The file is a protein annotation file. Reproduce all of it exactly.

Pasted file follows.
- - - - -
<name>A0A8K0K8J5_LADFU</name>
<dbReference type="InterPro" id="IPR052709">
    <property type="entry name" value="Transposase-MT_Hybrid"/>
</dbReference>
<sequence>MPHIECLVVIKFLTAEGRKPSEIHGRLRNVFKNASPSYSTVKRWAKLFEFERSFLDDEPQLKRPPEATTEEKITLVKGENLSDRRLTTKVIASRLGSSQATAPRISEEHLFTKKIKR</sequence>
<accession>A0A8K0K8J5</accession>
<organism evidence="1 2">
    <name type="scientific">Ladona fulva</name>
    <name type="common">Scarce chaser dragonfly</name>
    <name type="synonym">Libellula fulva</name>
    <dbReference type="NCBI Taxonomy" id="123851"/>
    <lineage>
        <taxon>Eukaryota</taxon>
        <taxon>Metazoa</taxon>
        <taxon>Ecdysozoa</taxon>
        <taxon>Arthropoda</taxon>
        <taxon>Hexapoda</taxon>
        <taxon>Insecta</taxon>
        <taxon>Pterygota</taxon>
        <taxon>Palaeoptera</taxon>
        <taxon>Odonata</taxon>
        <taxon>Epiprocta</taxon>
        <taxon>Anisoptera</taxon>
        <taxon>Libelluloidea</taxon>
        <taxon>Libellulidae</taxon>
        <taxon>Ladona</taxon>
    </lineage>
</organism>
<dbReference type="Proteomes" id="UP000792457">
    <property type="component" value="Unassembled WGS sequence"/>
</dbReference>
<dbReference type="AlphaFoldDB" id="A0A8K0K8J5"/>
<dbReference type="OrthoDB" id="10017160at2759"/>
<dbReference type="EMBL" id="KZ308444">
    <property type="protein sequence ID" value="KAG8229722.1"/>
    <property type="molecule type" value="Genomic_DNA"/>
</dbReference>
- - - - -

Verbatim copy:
<name>A0A8K0K8J5_LADFU</name>
<dbReference type="InterPro" id="IPR052709">
    <property type="entry name" value="Transposase-MT_Hybrid"/>
</dbReference>
<sequence>MPHIECLVVIKFLTAEGRKPSEIHGRLRNVFKNASPSYSTVKRWAKLFEFERSFLDDEPQLKRPPEATTEEKITLVKGENLSDRRLTTKVIASRLGSSQATAPRISEEHLFTKKIKR</sequence>
<accession>A0A8K0K8J5</accession>
<organism evidence="1 2">
    <name type="scientific">Ladona fulva</name>
    <name type="common">Scarce chaser dragonfly</name>
    <name type="synonym">Libellula fulva</name>
    <dbReference type="NCBI Taxonomy" id="123851"/>
    <lineage>
        <taxon>Eukaryota</taxon>
        <taxon>Metazoa</taxon>
        <taxon>Ecdysozoa</taxon>
        <taxon>Arthropoda</taxon>
        <taxon>Hexapoda</taxon>
        <taxon>Insecta</taxon>
        <taxon>Pterygota</taxon>
        <taxon>Palaeoptera</taxon>
        <taxon>Odonata</taxon>
        <taxon>Epiprocta</taxon>
        <taxon>Anisoptera</taxon>
        <taxon>Libelluloidea</taxon>
        <taxon>Libellulidae</taxon>
        <taxon>Ladona</taxon>
    </lineage>
</organism>
<dbReference type="Proteomes" id="UP000792457">
    <property type="component" value="Unassembled WGS sequence"/>
</dbReference>
<dbReference type="AlphaFoldDB" id="A0A8K0K8J5"/>
<dbReference type="OrthoDB" id="10017160at2759"/>
<dbReference type="EMBL" id="KZ308444">
    <property type="protein sequence ID" value="KAG8229722.1"/>
    <property type="molecule type" value="Genomic_DNA"/>
</dbReference>